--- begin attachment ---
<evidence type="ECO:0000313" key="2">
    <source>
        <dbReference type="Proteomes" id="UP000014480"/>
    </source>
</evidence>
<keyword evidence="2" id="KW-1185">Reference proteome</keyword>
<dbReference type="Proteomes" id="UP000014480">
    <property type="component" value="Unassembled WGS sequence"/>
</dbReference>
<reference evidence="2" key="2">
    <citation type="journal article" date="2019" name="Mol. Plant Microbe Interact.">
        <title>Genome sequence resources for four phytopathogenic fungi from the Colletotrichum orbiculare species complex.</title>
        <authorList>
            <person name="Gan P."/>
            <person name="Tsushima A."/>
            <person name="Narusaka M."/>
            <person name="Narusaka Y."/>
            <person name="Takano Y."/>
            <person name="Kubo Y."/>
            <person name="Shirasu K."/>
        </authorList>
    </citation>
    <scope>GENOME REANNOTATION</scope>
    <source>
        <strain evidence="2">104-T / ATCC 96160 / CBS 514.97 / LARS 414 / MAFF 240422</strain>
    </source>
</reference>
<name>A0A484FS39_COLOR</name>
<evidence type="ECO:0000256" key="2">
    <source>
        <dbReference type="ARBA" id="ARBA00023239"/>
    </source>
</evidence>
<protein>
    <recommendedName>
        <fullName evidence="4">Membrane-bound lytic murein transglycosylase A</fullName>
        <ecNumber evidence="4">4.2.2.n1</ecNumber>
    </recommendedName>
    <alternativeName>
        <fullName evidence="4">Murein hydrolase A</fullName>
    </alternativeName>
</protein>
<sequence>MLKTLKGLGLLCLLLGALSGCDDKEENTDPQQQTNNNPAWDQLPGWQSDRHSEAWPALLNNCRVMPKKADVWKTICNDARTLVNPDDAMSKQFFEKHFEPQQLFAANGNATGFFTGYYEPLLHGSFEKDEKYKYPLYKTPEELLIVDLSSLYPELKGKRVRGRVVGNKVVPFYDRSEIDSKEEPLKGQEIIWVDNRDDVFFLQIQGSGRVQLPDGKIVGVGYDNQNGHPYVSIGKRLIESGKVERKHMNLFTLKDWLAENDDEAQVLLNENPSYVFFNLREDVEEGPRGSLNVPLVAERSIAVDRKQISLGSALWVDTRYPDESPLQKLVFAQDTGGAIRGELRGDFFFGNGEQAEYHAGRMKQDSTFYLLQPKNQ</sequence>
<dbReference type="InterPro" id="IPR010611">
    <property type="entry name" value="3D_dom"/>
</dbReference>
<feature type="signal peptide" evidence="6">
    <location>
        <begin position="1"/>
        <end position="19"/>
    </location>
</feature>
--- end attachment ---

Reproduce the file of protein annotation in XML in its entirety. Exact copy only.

<evidence type="ECO:0000313" key="2">
    <source>
        <dbReference type="Proteomes" id="UP000014480"/>
    </source>
</evidence>
<keyword evidence="2" id="KW-1185">Reference proteome</keyword>
<dbReference type="Proteomes" id="UP000014480">
    <property type="component" value="Unassembled WGS sequence"/>
</dbReference>
<reference evidence="2" key="2">
    <citation type="journal article" date="2019" name="Mol. Plant Microbe Interact.">
        <title>Genome sequence resources for four phytopathogenic fungi from the Colletotrichum orbiculare species complex.</title>
        <authorList>
            <person name="Gan P."/>
            <person name="Tsushima A."/>
            <person name="Narusaka M."/>
            <person name="Narusaka Y."/>
            <person name="Takano Y."/>
            <person name="Kubo Y."/>
            <person name="Shirasu K."/>
        </authorList>
    </citation>
    <scope>GENOME REANNOTATION</scope>
    <source>
        <strain evidence="2">104-T / ATCC 96160 / CBS 514.97 / LARS 414 / MAFF 240422</strain>
    </source>
</reference>
<name>A0A484FS39_COLOR</name>
<evidence type="ECO:0000256" key="2">
    <source>
        <dbReference type="ARBA" id="ARBA00023239"/>
    </source>
</evidence>
<protein>
    <recommendedName>
        <fullName evidence="4">Membrane-bound lytic murein transglycosylase A</fullName>
        <ecNumber evidence="4">4.2.2.n1</ecNumber>
    </recommendedName>
    <alternativeName>
        <fullName evidence="4">Murein hydrolase A</fullName>
    </alternativeName>
</protein>
<sequence>MLKTLKGLGLLCLLLGALSGCDDKEENTDPQQQTNNNPAWDQLPGWQSDRHSEAWPALLNNCRVMPKKADVWKTICNDARTLVNPDDAMSKQFFEKHFEPQQLFAANGNATGFFTGYYEPLLHGSFEKDEKYKYPLYKTPEELLIVDLSSLYPELKGKRVRGRVVGNKVVPFYDRSEIDSKEEPLKGQEIIWVDNRDDVFFLQIQGSGRVQLPDGKIVGVGYDNQNGHPYVSIGKRLIESGKVERKHMNLFTLKDWLAENDDEAQVLLNENPSYVFFNLREDVEEGPRGSLNVPLVAERSIAVDRKQISLGSALWVDTRYPDESPLQKLVFAQDTGGAIRGELRGDFFFGNGEQAEYHAGRMKQDSTFYLLQPKNQ</sequence>
<dbReference type="InterPro" id="IPR010611">
    <property type="entry name" value="3D_dom"/>
</dbReference>
<feature type="signal peptide" evidence="6">
    <location>
        <begin position="1"/>
        <end position="19"/>
    </location>
</feature>